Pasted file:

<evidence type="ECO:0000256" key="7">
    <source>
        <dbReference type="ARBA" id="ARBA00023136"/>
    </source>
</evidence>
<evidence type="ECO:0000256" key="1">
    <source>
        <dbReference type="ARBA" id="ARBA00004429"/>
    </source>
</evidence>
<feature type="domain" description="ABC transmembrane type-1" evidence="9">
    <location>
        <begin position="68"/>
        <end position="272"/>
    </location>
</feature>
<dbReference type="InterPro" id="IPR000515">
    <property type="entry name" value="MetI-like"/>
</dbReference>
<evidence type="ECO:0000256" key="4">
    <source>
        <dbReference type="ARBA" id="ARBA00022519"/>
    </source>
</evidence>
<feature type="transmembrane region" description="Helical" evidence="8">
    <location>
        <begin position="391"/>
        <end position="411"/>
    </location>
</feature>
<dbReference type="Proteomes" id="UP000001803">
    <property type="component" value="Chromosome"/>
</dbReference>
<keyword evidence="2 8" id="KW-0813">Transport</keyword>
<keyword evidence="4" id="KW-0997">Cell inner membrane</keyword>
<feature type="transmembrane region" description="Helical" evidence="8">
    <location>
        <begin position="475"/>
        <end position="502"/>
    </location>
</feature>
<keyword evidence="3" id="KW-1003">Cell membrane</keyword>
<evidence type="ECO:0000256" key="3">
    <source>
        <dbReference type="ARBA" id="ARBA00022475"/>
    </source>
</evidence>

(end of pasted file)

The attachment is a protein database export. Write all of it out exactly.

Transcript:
<evidence type="ECO:0000256" key="7">
    <source>
        <dbReference type="ARBA" id="ARBA00023136"/>
    </source>
</evidence>
<evidence type="ECO:0000256" key="1">
    <source>
        <dbReference type="ARBA" id="ARBA00004429"/>
    </source>
</evidence>
<feature type="domain" description="ABC transmembrane type-1" evidence="9">
    <location>
        <begin position="68"/>
        <end position="272"/>
    </location>
</feature>
<dbReference type="InterPro" id="IPR000515">
    <property type="entry name" value="MetI-like"/>
</dbReference>
<evidence type="ECO:0000256" key="4">
    <source>
        <dbReference type="ARBA" id="ARBA00022519"/>
    </source>
</evidence>
<feature type="transmembrane region" description="Helical" evidence="8">
    <location>
        <begin position="391"/>
        <end position="411"/>
    </location>
</feature>
<dbReference type="Proteomes" id="UP000001803">
    <property type="component" value="Chromosome"/>
</dbReference>
<keyword evidence="2 8" id="KW-0813">Transport</keyword>
<keyword evidence="4" id="KW-0997">Cell inner membrane</keyword>
<feature type="transmembrane region" description="Helical" evidence="8">
    <location>
        <begin position="475"/>
        <end position="502"/>
    </location>
</feature>
<keyword evidence="3" id="KW-1003">Cell membrane</keyword>
<evidence type="ECO:0000256" key="3">
    <source>
        <dbReference type="ARBA" id="ARBA00022475"/>
    </source>
</evidence>